Thursday, January 10, 2008

Just who is Bishop Ford?

The person who has his name on the expressway that used to be known as the Calumet Expressway (I personally still call it that). Well the Chicago Tribune answers that question...
Mention the name Bishop Ford to most Chicagoans, and they'll think of I-94 traffic reports rather than the influential South Side clergyman who lent the freeway his name.

But starting this weekend, supporters of Louis Henry Ford hope to reclaim the memory of the man with a new exhibit at the DuSable Museum of African-American History, depicting the remarkable story of one of the city and nation's great Pentecostal leaders.

Ford began as a street preacher and became a religious and political powerhouse, a man who had the ear of mayors and presidents. Eventually, he rose to become the international leader of the Church of God in Christ, the world's largest African-American Pentecostal denomination with more than 6 million members in 59 countries.

Despite those impressive achievements, he still remains unknown to many, including some of those who travel the roadway that bears his name.

"I felt the man was never really celebrated for the many things that he did," said Bishop Ocie Booker, founder of the Bishop Louis Henry Ford Legacy Committee. "Certainly the expressway was a tribute to him, but we have not really set forth many of the things that he did to show that he deserved even more to be known."

The exhibit displays photographs that illustrate the deep mark Bishop Ford left on the city and beyond: preaching the sermon at Emmett Till's funeral, becoming one of the first black preachers broadcast on Chicago radio, promoting the early days of gospel music, restoring and maintaining the historic Clarke House, and advocating for jobs, education and housing for the city's less-fortunate.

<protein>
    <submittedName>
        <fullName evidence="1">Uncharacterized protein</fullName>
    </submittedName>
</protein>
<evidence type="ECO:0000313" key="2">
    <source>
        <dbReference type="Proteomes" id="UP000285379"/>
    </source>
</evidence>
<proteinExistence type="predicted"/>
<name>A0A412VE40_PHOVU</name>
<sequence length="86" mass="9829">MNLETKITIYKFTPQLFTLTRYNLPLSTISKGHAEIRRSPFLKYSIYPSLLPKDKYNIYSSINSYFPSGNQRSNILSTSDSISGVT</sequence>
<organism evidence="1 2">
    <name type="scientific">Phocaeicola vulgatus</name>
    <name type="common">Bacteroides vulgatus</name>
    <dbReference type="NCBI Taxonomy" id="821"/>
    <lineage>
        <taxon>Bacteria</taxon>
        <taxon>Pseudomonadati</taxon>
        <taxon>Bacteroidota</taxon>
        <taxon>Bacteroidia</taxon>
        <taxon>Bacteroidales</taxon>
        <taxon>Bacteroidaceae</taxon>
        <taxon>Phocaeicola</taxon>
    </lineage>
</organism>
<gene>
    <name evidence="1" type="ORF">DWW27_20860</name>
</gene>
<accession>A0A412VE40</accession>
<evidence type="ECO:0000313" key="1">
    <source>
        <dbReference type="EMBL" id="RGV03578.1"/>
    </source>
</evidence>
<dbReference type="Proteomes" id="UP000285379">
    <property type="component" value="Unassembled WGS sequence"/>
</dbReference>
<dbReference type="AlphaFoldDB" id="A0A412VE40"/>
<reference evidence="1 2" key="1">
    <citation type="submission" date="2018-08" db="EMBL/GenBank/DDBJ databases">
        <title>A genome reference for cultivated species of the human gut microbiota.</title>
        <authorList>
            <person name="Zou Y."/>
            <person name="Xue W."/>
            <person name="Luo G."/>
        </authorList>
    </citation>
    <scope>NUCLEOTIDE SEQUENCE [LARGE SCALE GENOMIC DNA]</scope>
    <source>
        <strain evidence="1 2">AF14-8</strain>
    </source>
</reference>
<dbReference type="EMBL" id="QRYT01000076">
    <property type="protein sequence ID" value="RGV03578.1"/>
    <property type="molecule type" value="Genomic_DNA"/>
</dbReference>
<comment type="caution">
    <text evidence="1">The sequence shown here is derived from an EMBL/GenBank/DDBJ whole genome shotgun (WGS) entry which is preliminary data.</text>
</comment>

Ford arrived in Chicago in 1933 and spent more than 60 years here as a minister, rising to the highest leadership position of the Church of God in Christ, the largest African-American Pentecostal denomination. He also became one of Chicago's most well-connected clergymen by the time of his death in 1995.

Ford's deep civic and political involvement was unusual for a Pentecostal minister in the '30s and '40s, said David Daniels, professor of church history at the McCormick Theological Seminary. But it set a template for clergymen on Chicago's South Side working with the city government, rather than protesting against it.

"[Ford] was a clergy person who was inside, yet one who continued to speak on issues," Daniels said.

Describing Ford as "a networker par excellence," Daniels said that the bishop cultivated partnerships and friendships with local political powers—including Mayors Richard J. and Richard M. Daley and Mayor Harold Washington—and national figures, such as former President Bill Clinton.

The exhibit contains a multitude of photographs illustrating those relationships, with pictures of Bishop Ford posing alongside everyone from Joe Louis to Nelson Mandela.

"There were no African-Americans of note that we weren't exposed to as children," said Ford's daughter Janet Hill, who is helping organizers assemble the exhibit.

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